The Environmental Change Laboratory in the Department of Geosciences at FAU studies human-environment interaction and environmental change across the Holocene. The lab uses fieldwork and laboratory methods to reconstruct environmental and climate histories that serve to inform the present. The lab also has projects that model future and past environments.
Fieldwork is primarily focused in the Neotropics with projects investigating pre- and post-maize agricultural environments, fire histories, the timing and pathways of key agricultural domesticates, societal response to multi-decadal drought events, the development of paleoclimate records, reconstructions of past landscapes, and the impact and modeling of paleo flooding. Research project locations include Costa Rica, Ecuador, Nicaragua, the Dominican Republic, and Florida.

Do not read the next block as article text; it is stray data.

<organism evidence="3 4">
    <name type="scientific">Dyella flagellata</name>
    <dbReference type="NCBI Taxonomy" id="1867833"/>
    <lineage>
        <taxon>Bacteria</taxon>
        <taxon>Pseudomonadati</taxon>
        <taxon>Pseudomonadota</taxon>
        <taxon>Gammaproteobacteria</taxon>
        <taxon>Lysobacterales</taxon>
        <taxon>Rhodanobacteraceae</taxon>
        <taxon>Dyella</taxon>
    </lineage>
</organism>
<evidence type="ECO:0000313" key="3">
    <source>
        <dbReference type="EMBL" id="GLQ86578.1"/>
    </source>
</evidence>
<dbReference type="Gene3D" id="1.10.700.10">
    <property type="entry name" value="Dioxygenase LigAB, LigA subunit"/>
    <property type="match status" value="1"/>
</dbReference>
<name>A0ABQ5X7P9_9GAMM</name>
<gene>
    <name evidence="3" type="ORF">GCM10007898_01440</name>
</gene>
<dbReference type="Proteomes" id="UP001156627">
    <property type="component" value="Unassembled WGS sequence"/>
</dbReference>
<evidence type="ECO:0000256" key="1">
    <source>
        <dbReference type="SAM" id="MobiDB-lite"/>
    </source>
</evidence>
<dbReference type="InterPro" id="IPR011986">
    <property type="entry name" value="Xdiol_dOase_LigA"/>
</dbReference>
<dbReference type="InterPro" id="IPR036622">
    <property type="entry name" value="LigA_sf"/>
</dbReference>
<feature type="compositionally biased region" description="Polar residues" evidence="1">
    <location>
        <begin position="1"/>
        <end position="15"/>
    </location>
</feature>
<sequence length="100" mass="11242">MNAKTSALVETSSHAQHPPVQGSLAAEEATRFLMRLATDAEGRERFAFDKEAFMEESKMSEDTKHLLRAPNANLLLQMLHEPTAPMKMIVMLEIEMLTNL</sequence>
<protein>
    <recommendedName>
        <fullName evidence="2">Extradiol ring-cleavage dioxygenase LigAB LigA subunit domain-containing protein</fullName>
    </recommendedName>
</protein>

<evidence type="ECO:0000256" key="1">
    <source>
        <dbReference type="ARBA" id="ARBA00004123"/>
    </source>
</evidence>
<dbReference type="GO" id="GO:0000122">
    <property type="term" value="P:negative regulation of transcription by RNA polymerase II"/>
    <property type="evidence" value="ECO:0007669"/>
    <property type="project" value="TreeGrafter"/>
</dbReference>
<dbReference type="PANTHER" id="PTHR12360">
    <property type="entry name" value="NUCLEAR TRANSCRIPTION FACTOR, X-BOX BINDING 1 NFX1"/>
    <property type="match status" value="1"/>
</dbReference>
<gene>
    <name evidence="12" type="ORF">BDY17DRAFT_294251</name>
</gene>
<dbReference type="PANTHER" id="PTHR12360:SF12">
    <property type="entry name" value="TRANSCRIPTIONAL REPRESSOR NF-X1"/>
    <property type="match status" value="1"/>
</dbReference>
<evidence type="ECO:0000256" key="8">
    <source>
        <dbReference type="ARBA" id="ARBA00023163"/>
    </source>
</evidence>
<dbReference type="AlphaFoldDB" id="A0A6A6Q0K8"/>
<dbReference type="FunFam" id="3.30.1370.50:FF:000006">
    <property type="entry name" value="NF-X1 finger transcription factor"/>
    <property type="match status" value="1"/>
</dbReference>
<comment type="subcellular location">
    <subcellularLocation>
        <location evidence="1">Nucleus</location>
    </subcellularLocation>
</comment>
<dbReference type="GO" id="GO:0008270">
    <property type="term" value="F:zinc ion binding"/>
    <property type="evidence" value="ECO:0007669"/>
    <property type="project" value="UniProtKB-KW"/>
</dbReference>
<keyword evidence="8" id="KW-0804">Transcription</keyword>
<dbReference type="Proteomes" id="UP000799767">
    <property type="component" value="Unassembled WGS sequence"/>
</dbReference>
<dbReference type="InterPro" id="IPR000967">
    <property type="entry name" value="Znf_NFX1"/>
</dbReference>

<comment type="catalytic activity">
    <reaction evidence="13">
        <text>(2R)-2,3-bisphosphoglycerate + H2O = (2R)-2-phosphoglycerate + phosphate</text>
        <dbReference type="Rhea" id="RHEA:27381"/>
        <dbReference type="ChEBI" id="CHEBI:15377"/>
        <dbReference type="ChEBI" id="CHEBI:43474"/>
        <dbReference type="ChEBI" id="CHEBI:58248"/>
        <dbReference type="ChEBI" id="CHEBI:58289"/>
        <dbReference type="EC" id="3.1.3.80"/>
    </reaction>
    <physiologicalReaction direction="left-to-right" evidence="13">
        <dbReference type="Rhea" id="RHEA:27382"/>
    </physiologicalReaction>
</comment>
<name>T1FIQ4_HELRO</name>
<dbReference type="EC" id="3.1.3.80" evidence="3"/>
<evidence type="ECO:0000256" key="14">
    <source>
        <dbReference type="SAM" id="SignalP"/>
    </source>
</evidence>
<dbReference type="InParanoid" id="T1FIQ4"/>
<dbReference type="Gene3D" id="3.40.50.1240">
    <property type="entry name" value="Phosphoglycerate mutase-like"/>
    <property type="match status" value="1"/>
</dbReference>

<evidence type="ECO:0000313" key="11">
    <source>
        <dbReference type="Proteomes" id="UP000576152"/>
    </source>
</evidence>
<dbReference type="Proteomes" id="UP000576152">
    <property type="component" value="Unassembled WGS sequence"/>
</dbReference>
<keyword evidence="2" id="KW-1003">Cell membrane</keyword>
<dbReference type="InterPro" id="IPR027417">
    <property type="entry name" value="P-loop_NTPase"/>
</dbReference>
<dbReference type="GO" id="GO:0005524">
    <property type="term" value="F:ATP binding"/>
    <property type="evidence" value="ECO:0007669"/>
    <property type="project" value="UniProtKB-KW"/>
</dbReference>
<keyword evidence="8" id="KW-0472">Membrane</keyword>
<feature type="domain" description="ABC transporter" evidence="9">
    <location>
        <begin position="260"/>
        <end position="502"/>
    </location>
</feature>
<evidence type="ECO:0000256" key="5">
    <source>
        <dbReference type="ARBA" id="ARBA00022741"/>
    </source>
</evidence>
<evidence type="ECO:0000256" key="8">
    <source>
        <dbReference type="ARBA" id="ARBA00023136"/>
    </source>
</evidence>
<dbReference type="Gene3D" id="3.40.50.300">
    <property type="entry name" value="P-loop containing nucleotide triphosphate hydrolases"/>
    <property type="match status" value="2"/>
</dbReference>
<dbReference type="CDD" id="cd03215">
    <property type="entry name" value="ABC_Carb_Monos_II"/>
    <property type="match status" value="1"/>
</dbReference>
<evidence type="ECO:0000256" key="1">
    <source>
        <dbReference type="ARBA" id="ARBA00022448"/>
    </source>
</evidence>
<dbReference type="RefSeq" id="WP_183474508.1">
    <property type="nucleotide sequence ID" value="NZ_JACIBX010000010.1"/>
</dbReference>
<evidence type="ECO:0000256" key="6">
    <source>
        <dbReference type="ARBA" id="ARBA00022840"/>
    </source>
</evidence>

The lab's research utilizes a multi-proxy approach to reconstructing environmental change. Methods and analyses include: pollen analysis, microscopic and macroscopic charcoal analysis, stable isotope geochemistry of bulk sediment, radiocarbon dating pretreatment, organic (and inorganic) matter analysis, elemental analysis (XRF), sediment and soil core stratigraphic analysis, age-depth modeling, and GIS modeling. The lab is equipped to collect and analyze sediment cores from lake and wetland locations.
The Environmental Change Lab is a USDA APHIS inspected facility authorized to receive foreign and domestic soil and sediment to analyze from around the world.
For more information, contact Dr. Erik Johanson.